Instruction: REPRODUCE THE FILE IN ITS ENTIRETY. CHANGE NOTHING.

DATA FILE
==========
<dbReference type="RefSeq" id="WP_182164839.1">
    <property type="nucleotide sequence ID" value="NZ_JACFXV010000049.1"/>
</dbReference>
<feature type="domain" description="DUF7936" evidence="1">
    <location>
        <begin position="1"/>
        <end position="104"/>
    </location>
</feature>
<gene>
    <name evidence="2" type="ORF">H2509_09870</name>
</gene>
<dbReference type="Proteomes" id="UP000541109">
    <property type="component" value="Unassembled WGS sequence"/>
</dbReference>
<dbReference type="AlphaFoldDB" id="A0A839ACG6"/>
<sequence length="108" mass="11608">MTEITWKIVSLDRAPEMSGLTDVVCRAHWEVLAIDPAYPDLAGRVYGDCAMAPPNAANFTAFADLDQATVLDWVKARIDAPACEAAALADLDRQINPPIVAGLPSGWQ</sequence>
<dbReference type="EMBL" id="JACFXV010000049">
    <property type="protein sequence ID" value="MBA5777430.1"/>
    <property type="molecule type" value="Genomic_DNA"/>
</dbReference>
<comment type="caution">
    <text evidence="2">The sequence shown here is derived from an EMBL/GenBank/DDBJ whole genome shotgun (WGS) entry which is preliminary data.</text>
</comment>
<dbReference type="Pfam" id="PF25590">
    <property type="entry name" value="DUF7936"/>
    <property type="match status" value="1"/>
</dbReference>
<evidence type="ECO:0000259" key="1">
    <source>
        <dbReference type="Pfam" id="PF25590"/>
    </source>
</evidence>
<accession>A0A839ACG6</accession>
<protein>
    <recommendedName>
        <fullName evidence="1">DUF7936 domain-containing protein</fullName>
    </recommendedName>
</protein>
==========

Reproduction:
<dbReference type="RefSeq" id="WP_182164839.1">
    <property type="nucleotide sequence ID" value="NZ_JACFXV010000049.1"/>
</dbReference>
<feature type="domain" description="DUF7936" evidence="1">
    <location>
        <begin position="1"/>
        <end position="104"/>
    </location>
</feature>
<gene>
    <name evidence="2" type="ORF">H2509_09870</name>
</gene>
<dbReference type="Proteomes" id="UP000541109">
    <property type="component" value="Unassembled WGS sequence"/>
</dbReference>
<dbReference type="AlphaFoldDB" id="A0A839ACG6"/>
<sequence length="108" mass="11608">MTEITWKIVSLDRAPEMSGLTDVVCRAHWEVLAIDPAYPDLAGRVYGDCAMAPPNAANFTAFADLDQATVLDWVKARIDAPACEAAALADLDRQINPPIVAGLPSGWQ</sequence>
<dbReference type="EMBL" id="JACFXV010000049">
    <property type="protein sequence ID" value="MBA5777430.1"/>
    <property type="molecule type" value="Genomic_DNA"/>
</dbReference>
<comment type="caution">
    <text evidence="2">The sequence shown here is derived from an EMBL/GenBank/DDBJ whole genome shotgun (WGS) entry which is preliminary data.</text>
</comment>
<dbReference type="Pfam" id="PF25590">
    <property type="entry name" value="DUF7936"/>
    <property type="match status" value="1"/>
</dbReference>
<evidence type="ECO:0000259" key="1">
    <source>
        <dbReference type="Pfam" id="PF25590"/>
    </source>
</evidence>
<accession>A0A839ACG6</accession>
<protein>
    <recommendedName>
        <fullName evidence="1">DUF7936 domain-containing protein</fullName>
    </recommendedName>
</protein>